Son of Man has Authority

After defeating Satan in the wilderness, Jesus began to proclaim the “Good News” of the Kingdom – “The season is fulfilled, the kingdom of God is at hand. Repent, and believe the gospel.” The term “Kingdom of God” is a summary statement that meant different things to different people at the time, but the man from Nazareth identified his mission with the glorious “Son of Man” figure first introduced by the Book of Daniel.

In the town of Capernaum, Jesus entered the synagogue and began to teach about the Kingdom. But there was something about HOW he taught that astonished his audience - “He taught them as one who has authority, and not as the scribes.”

Earth Artistic - Photo by Elena Mozhvilo on Unsplash
[Photo by Elena Mozhvilo on Unsplash]

Typically, the scribes cited historical and legal precedents to validate their propositions, the so-called “
traditions of the elders,” and they were not known for issuing clear or innovative declarations on their own authority.


Next, Jesus delivered a man from an “unclean spirit.” Amazed, the men in the synagogue asked questions about what they had seen. “What is this? With authority, he commands even the unclean spirits, and they obey him.” His audience recognized his “authority” but did not understand its source - (Mark 1:21-27).

Some days later, a paralytic man was brought to Jesus by several men, no doubt expecting him to heal their friend. But rather than simply heal the man, Jesus declared his sins “discharged.”

This caused consternation among the crowd, and the “scribes” were indignant. After all, who could forgive sins “but God alone.” His was an act of presumption if not blasphemy. Moreover, he had discharged the debt of sin on his own authority, apart from the Temple rituals required by the Torah.

Jesus challenged his critics. “Which is easier, to say to the paralytic, your sins are forgiven, or to say, Rise, take up your couch and walk?” Both statements are easy to say, and both are impossible to do without the authority of God. But he did not ask which one was easier to do, but instead, which one was easier “to say.”

It is easy to proclaim the forgiveness of sins since no one can verify the validity of your claim from observable evidence. But to say the paralytic was “healed” was far more difficult since verification would be immediate and obvious. If Jesus could demonstrate his authority to heal, it would validate his authority to proclaim the “forgiveness of sins.” And that is precisely what he did:

  • But that you may know that the Son of Man has authority to forgive sins on the earth, he said to the paralytic, Rise, take up your couch and go your way to your house. And he arose and, immediately, taking up the couch, he went forth before all.”

This is the first recorded instance where Jesus referred to himself as the “Son of Man.” He did not say that he had “authority,” but that the “Son of Man has authority,” in this case, to discharge or “forgive” sins.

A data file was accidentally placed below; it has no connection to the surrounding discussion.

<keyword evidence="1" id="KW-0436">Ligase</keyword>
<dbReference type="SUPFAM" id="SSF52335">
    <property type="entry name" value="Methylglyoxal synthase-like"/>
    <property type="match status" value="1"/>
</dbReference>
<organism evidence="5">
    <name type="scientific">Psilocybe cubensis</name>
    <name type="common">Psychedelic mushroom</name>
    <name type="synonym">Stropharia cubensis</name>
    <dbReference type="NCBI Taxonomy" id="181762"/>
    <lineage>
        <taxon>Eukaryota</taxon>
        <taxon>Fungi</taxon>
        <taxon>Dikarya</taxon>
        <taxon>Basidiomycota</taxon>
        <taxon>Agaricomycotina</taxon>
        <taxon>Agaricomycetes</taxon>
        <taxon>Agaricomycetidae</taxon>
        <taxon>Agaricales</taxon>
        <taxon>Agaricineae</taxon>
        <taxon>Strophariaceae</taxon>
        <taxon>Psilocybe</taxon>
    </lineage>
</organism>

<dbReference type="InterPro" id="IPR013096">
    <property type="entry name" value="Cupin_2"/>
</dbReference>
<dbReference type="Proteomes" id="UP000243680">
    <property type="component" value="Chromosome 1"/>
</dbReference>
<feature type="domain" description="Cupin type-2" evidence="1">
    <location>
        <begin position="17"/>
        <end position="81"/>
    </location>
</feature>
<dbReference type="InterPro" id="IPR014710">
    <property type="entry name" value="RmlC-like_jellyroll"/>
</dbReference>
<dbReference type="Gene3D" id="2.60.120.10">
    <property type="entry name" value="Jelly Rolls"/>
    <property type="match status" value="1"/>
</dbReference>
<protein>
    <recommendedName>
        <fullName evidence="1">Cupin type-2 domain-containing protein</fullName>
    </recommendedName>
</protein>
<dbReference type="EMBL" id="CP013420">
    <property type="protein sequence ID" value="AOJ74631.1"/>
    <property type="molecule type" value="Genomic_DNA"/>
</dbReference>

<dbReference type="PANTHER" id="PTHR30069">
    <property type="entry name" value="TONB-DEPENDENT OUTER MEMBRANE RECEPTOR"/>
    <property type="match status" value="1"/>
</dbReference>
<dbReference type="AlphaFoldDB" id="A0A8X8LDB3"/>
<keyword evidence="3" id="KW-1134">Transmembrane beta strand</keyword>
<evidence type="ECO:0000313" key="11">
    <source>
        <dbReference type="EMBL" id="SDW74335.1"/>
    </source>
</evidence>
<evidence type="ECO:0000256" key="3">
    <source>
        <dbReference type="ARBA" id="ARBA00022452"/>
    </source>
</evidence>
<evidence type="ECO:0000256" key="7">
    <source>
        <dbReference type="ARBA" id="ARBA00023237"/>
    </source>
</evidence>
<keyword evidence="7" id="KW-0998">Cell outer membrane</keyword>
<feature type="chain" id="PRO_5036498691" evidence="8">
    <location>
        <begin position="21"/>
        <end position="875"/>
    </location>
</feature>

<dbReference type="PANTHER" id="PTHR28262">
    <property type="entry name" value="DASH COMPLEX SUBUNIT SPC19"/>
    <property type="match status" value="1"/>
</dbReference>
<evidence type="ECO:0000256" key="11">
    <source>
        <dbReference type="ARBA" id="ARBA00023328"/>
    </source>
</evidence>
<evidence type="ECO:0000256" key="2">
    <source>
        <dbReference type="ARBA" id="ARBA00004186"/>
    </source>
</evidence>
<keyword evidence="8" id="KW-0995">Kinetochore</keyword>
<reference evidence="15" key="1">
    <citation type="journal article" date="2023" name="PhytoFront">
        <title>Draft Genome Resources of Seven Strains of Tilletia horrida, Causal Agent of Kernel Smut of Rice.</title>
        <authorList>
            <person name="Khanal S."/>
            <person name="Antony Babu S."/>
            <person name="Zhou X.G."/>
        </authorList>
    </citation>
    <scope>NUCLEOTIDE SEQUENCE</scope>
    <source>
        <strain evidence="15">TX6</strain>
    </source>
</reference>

This is the self-designation used most often by Jesus in the gospels of Matthew, Mark, and Luke. And it is in his capacity as the “Son of Man” that he has the authority to “discharge” the debt of sins, cast out demons, etc.

The term “Son of Man” is derived from Daniel’s vision in which he sees “one like a Son of Man on the clouds of heaven” approaching the “Ancient of Days,” and the latter clearly represents Yahweh. From Him, the “Son of Man” received “dominion” and the kingdom so that all “peoples, nations, and men of every tongue might serve him” (Daniel 7:13-14).

And in Daniel, the term “dominion” translates the Aramaic word ‘sholtan,’ meaning “dominion, sovereignty” - the right and authority to rule. By identifying his actions with this “Son of Man,” Jesus claimed not only the authority to implement and reign over the Kingdom but also left us no doubt as to the source of his authority, the “Ancient of Days.”

That is why he has the “authority to forgive sins.” From Yahweh, the “Son of Man” received sovereignty over a kingdom that is “everlasting, and it will not pass away, and it will not be destroyed.” His authority was and is from God Himself, and according to the prophecy in Daniel, there are no limits on the extent of his dominion. It extends over all the peoples of the earth, and it will endure forever.

Certainly, the Torah provides the sacrificial rituals necessary to cleanse ritual defilement and atone for sins, and the “scribes” were not completely off-base to ask, “Who can forgive sins except God?

But on that day, they witnessed something entirely new and unprecedented, and that is why the crowd glorified God - because “He had given such authority to men.” And by doing so, the members of the crowd acknowledged his dominion and “served” him, the “Son of Man.”

Since his authority was from God, Jesus was fully within his rights to declare anyone’s sins “forgiven” whether he or she has undergone the required Temple rituals or not. And this is why the “Son of Man” could issue authoritative declarations on Earth about sin, ritual purity, dietary restrictions, and even the Sabbath Day (“for the Son of Man is Lord even of the Sabbath” - Mark 2:23-28, 7:14-23).

Thus, by identifying himself as the “Son of Man,” Jesus indicated the source of his authority, a claim his healings and exorcisms validated.

But being the “Son of Manwas not all fun and games. Later, he would reveal the true significance of his calling when he combined the figure of the “Son of Man” with Isaiah’s Suffering Servant- for the Son of Man must be delivered into the hands of the chief priests and scribes who would condemn him to death, and hand him over to the Gentiles for execution.” Apparently, the one appointed to rule over God’s kingdom must first “give his life a ransom for many.”



Language of the New Testament

Two Little Horns?